When you get divorced, it is only natural for your friends or family members to lend “support” by giving advice regarding everything from picking the right lawyer to how much alimony you “deserve” or whether you should get to keep the patio furniture. The problem however, is that friends and family members have no business putting their well-meaning nose into your divorce. They might think they are helping, but they’re not.
This article from blogger Marc Baer with The Huffington Post explains that divorcing people tend to attract well-meaning friends, relatives and bystanders who think they should offer advice on how to manage the divorce. The common result, unfortunately, is to fuel conflict, anger and aggression in the divorcing person which prolongs the divorce and complicates the resolution process.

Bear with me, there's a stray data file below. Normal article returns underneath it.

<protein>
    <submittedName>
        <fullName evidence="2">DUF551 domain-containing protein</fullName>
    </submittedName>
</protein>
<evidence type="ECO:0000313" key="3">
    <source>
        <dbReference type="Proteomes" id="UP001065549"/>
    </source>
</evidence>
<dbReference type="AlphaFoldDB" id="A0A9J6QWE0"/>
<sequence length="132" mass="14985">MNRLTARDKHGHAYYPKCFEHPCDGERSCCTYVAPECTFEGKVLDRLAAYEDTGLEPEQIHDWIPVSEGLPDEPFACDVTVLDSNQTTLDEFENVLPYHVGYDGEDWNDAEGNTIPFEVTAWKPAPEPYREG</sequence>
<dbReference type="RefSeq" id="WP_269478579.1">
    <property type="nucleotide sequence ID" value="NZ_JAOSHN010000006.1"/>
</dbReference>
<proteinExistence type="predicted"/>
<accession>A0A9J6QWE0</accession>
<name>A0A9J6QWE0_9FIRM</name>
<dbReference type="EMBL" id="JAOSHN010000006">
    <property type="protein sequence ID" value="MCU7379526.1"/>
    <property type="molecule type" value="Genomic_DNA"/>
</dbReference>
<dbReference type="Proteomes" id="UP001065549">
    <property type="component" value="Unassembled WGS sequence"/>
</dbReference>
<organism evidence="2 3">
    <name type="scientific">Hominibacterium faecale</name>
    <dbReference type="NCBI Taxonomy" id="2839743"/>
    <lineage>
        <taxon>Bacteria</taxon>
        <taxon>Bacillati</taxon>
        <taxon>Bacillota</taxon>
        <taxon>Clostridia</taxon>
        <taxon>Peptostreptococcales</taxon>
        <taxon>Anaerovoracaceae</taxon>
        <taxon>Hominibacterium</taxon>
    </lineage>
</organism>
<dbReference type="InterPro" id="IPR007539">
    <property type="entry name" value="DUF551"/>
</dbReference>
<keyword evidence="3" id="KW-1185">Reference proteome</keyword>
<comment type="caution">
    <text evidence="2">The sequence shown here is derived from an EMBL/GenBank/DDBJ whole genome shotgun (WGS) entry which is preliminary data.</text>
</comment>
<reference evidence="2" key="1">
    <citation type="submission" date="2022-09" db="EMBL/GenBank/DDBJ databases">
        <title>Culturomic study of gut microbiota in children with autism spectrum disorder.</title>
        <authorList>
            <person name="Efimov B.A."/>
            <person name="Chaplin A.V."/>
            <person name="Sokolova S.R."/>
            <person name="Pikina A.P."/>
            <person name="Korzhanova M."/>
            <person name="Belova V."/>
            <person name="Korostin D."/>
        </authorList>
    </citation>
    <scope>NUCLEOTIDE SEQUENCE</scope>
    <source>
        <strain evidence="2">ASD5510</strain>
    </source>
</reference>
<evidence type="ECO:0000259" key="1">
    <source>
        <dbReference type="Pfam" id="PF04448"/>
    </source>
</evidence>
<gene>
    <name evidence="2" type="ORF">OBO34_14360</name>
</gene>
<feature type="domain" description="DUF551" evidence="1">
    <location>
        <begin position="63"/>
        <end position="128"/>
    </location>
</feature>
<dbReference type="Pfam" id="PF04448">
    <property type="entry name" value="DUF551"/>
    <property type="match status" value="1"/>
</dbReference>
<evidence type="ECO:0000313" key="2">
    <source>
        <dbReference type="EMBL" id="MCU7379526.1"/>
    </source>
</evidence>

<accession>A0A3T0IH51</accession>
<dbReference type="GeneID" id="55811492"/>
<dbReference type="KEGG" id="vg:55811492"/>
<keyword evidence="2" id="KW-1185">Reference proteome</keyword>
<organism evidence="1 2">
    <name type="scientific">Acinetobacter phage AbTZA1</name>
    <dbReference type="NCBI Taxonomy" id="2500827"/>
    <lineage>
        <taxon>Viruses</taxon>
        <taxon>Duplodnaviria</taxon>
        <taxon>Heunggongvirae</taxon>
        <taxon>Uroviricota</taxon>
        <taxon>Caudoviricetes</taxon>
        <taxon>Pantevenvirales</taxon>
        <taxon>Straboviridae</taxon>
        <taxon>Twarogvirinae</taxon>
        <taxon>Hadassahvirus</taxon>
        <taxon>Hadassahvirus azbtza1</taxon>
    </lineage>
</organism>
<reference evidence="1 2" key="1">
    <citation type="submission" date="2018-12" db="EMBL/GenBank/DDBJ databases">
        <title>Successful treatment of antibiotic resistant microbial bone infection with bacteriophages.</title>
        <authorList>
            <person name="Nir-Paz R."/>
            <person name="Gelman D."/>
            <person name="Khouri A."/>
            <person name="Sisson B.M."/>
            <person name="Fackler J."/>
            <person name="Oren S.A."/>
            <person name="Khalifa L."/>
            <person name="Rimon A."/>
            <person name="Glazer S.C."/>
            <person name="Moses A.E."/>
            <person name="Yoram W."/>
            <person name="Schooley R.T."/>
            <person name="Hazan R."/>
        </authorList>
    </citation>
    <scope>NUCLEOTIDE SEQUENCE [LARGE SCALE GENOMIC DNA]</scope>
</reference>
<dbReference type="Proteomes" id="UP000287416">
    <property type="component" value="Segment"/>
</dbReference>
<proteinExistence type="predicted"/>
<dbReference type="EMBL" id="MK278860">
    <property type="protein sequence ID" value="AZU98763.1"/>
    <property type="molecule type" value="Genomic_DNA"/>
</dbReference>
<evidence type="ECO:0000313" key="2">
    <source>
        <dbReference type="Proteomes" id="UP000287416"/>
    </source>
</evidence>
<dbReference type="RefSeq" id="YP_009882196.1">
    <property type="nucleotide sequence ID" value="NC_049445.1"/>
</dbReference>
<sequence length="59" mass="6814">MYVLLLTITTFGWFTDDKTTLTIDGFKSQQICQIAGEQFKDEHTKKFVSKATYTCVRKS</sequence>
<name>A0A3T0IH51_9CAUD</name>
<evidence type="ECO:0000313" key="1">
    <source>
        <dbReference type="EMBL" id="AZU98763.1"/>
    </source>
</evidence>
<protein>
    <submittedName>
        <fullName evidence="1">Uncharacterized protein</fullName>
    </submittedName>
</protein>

Every divorce is fact-sensitive. Your neighbor or cousin’s divorce is entirely different than yours and the results should be tailored to each specific case. The job of your divorce lawyer is to clearly explain the law and how it relates to the facts of your case, and then use the law to advocate for your goals, provided those goals are within the range of what’s fair. The job of your friends and family is to listen, offer encouragement and provide companionship both during and after the divorce.